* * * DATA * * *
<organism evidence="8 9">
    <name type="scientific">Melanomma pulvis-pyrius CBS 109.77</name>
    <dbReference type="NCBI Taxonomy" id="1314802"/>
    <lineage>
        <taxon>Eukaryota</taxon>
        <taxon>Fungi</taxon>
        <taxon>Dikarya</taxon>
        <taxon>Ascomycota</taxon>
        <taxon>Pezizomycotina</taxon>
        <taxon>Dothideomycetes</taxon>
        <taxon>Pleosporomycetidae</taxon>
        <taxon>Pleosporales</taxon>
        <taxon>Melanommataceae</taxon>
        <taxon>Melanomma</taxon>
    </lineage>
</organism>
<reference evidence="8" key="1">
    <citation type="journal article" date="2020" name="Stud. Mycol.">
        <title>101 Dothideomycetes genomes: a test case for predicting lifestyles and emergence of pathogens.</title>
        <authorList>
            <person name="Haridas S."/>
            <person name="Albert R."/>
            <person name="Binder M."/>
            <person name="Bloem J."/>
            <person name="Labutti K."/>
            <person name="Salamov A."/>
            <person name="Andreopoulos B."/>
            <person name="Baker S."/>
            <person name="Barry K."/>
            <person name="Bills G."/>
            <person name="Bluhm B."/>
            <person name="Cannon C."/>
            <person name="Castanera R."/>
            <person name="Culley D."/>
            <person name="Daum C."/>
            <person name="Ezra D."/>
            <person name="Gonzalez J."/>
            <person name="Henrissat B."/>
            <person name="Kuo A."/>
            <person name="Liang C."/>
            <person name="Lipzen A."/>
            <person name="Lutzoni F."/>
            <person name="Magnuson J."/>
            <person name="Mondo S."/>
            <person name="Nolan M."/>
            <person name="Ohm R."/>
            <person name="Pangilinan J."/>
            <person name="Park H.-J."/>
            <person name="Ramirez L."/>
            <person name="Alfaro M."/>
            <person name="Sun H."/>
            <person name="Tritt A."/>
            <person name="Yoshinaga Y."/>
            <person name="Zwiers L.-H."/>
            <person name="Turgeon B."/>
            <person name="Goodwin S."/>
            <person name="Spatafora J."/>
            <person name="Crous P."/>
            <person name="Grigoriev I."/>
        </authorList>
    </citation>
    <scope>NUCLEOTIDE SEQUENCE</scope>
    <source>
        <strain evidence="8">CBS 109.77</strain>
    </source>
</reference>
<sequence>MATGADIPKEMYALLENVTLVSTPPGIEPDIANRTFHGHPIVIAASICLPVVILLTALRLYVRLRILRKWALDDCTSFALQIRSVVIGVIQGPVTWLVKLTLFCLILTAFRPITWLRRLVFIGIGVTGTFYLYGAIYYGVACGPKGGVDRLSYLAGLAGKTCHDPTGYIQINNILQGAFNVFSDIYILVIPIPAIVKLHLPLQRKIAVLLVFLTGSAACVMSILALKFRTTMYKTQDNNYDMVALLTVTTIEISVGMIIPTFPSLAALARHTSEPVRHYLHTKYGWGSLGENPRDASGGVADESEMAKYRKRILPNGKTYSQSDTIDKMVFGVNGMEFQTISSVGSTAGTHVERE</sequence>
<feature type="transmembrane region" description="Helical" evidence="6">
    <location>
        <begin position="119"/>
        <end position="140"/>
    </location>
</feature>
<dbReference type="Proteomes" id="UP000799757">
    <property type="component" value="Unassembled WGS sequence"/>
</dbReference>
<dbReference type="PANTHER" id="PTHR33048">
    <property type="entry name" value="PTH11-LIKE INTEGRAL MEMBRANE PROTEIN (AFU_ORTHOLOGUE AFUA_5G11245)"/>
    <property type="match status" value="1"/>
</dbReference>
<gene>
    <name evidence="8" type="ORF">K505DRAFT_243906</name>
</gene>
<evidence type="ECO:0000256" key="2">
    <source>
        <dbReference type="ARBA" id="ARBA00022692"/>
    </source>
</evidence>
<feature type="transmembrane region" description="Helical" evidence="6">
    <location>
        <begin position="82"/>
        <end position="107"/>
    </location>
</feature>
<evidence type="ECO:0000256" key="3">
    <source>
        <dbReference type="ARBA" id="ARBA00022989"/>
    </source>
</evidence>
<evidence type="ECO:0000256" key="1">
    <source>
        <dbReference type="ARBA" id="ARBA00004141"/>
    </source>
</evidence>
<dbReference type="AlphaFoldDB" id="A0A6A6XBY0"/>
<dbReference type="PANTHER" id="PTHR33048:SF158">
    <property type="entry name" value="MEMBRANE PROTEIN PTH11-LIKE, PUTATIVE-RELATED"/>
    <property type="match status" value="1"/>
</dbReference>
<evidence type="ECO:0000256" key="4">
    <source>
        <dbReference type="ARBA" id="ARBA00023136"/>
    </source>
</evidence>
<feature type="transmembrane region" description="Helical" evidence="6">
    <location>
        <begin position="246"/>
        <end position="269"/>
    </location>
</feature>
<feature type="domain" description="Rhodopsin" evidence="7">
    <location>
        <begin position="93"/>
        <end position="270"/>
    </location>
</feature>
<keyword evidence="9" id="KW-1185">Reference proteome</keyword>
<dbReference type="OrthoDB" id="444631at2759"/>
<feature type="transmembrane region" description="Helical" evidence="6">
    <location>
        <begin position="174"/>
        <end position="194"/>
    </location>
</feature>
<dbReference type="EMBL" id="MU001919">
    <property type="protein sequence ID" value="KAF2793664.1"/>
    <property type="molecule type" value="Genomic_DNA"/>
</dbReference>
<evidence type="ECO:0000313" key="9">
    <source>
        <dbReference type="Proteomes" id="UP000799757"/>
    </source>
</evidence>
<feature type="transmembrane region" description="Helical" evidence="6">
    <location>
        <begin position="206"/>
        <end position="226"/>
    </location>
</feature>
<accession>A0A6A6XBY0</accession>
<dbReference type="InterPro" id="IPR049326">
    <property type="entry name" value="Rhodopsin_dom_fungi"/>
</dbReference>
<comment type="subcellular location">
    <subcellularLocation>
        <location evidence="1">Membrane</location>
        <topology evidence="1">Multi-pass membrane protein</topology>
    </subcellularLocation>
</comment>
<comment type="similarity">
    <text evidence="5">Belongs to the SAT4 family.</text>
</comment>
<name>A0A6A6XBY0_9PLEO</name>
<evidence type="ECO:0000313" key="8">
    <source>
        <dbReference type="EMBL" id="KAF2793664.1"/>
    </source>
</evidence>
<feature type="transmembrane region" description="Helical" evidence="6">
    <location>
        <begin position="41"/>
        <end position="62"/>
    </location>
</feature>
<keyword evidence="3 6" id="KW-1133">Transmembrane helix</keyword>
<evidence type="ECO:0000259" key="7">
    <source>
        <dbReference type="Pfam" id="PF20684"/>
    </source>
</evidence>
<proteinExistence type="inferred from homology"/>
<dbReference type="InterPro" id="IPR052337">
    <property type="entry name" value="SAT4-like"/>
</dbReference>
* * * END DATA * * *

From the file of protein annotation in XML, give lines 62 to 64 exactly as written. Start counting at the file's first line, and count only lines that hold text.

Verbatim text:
    <scope>NUCLEOTIDE SEQUENCE</scope>
    <source>
        <strain evidence="8">CBS 109.77</strain>